The Effect of Preferred Music Genre Selection Versus Preferred Song Selection on Experimentally Induced Anxiety Levels


Journal of Music Therapy




The purpose of this study was to investigate the differences of experimentally induced anxiety levels reached by subjects listening to no music (n = 30), subjects listening to music selected by the experimenter from the subject's preferred genre or artist listed as relaxing (n = 30), and subjects listening to a specific song they listed as relaxing (n = 30). Subjects consisted of 90 individuals, male and female, randomly assigned to one of the three groups mentioned above. Subjects in either music group filled out a questionnaire prior to participating in the study indicating their preference of music used for relaxation purposes. Subjects in Experimental Group 1 marked their preferred genres and/or artists, and Experimental Group 2 marked specific songs used for relaxation purposes. While the experimenter hypothesized subjects in Experimental Group 2 would show less anxiety than both the control group and Experimental Group 1, there were no significant differences found between the 2 music groups in anxiety levels reached. However, there was a statistically significant difference between the no music control group and both music groups in the anxiety level reached by subjects. Subjects listening to music, both songs chosen by the experimenter and subject selected songs, showed significantly less anxiety than subjects not listening to music.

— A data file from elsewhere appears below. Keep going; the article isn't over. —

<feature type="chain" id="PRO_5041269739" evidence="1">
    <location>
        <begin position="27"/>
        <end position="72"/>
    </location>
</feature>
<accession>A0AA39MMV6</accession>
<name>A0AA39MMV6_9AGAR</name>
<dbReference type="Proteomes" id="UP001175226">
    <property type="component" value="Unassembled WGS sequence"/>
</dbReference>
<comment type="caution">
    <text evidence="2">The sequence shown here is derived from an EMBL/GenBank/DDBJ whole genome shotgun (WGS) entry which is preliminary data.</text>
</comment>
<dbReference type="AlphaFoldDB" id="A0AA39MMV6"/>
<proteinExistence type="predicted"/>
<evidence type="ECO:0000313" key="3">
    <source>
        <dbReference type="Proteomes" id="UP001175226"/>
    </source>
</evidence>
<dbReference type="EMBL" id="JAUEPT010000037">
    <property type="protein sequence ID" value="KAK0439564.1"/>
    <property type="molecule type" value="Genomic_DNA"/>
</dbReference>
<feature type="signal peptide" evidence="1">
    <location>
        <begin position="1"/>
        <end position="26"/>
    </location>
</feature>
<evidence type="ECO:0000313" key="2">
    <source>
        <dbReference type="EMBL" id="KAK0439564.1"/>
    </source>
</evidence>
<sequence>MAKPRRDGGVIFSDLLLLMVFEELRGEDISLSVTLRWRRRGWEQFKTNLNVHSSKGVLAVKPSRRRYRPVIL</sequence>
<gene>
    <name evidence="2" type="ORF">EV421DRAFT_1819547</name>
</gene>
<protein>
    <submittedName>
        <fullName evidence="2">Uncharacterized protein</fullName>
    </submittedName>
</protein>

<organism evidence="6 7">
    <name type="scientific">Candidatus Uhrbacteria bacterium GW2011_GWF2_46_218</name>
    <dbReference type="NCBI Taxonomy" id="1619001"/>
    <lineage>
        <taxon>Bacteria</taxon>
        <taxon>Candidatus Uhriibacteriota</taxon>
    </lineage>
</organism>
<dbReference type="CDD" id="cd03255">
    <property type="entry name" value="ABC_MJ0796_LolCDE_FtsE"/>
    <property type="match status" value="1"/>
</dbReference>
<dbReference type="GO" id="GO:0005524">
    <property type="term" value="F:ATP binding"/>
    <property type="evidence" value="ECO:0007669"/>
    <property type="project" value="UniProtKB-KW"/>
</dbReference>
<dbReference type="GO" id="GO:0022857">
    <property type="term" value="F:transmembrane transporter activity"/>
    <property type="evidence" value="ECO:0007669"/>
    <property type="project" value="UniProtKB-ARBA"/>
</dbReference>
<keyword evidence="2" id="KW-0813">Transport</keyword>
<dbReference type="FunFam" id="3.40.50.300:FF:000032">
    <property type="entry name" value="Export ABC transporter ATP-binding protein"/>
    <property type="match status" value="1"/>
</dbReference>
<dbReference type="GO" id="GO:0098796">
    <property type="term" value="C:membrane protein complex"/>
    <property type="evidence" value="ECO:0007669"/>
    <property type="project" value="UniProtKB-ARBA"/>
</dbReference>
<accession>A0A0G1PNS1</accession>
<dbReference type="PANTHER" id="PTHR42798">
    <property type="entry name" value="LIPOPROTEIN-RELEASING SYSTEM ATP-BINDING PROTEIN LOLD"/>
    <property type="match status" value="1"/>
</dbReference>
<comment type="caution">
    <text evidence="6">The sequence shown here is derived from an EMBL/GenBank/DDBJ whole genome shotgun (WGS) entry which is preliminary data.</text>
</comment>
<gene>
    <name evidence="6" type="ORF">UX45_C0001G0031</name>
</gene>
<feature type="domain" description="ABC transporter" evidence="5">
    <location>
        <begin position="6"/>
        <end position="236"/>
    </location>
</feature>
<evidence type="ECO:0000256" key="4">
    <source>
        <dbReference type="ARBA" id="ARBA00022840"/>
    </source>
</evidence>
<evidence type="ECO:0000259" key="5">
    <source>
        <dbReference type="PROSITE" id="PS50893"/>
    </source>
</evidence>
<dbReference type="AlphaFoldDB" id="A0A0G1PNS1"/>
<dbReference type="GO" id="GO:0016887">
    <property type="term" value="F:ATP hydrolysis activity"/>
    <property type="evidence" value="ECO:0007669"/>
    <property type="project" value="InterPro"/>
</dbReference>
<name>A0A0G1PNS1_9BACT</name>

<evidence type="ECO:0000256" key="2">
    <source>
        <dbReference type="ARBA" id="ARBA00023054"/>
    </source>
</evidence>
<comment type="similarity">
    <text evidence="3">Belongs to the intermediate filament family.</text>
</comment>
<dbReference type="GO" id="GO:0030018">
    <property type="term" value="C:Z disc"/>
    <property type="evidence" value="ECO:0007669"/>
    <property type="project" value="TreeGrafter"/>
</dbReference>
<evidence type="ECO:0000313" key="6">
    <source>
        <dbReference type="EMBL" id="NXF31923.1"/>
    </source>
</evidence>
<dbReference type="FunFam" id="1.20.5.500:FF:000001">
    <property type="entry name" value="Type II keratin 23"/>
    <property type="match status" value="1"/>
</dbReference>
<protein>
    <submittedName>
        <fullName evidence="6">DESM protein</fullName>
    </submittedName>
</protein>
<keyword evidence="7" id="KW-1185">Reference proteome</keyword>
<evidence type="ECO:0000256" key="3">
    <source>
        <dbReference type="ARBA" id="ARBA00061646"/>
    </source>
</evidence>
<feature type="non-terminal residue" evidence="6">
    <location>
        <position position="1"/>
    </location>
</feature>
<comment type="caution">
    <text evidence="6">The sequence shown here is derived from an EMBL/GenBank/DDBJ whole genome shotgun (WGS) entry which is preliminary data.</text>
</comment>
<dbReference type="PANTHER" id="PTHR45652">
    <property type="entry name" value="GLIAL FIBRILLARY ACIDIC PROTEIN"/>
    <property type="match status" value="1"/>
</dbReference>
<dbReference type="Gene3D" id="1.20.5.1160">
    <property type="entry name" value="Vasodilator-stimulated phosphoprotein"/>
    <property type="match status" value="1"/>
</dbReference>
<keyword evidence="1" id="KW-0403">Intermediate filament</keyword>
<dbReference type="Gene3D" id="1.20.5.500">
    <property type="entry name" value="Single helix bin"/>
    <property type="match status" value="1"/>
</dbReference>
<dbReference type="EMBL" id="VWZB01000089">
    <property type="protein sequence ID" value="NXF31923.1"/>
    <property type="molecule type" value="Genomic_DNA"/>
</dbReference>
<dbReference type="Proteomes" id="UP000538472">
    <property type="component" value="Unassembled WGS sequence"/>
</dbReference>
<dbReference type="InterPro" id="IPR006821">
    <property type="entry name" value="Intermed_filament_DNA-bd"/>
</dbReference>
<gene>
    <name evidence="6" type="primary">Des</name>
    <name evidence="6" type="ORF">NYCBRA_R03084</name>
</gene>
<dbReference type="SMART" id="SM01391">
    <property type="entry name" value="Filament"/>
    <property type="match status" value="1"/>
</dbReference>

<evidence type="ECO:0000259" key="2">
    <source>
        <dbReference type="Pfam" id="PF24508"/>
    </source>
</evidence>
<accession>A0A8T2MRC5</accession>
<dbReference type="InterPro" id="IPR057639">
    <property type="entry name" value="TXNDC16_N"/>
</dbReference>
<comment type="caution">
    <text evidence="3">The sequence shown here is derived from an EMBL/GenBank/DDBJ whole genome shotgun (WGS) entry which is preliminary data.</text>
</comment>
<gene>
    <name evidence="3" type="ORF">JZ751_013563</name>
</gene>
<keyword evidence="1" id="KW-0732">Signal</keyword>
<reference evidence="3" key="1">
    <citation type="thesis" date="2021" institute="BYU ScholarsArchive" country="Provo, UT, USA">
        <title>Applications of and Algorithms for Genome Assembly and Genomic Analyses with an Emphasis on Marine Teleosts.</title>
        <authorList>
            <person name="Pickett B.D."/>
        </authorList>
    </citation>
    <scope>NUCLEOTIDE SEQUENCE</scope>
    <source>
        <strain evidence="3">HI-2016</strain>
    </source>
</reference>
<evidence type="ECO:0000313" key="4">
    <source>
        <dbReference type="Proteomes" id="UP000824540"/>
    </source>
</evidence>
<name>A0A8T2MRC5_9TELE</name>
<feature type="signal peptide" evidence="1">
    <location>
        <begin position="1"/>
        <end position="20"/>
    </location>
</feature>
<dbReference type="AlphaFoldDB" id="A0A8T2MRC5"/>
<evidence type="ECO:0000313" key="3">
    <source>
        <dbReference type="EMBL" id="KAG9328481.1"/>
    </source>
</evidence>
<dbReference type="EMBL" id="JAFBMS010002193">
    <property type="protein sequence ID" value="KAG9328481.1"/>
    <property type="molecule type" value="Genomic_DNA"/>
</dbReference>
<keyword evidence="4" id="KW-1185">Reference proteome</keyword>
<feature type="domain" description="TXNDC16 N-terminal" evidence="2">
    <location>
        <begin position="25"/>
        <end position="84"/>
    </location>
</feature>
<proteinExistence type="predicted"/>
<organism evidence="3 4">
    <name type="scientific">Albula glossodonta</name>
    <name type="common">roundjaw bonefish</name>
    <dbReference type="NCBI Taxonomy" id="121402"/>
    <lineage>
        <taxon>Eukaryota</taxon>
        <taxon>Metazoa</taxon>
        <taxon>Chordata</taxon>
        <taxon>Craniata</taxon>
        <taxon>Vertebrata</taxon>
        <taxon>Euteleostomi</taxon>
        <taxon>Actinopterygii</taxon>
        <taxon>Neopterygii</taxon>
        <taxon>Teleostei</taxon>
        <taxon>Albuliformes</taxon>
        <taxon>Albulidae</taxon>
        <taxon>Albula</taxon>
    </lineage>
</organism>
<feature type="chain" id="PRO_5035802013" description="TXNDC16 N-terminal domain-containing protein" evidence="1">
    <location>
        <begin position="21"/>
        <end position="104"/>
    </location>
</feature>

Music and Health Institute Terms

Anxiety; Music Listening; Questionnaires; Receptive Music Methods; Recorded Music Listening; Relaxation

Indexed Terms

Adolescents; Questionnaires; Anxiety; Acoustic Stimulation; Auditory Perception; Patient Satisfaction; Anxiety; Relaxation

Study Type

Randomized Controlled; Trial; Quantitative Methods

PubMed ID

223555679; 17590964

Document Type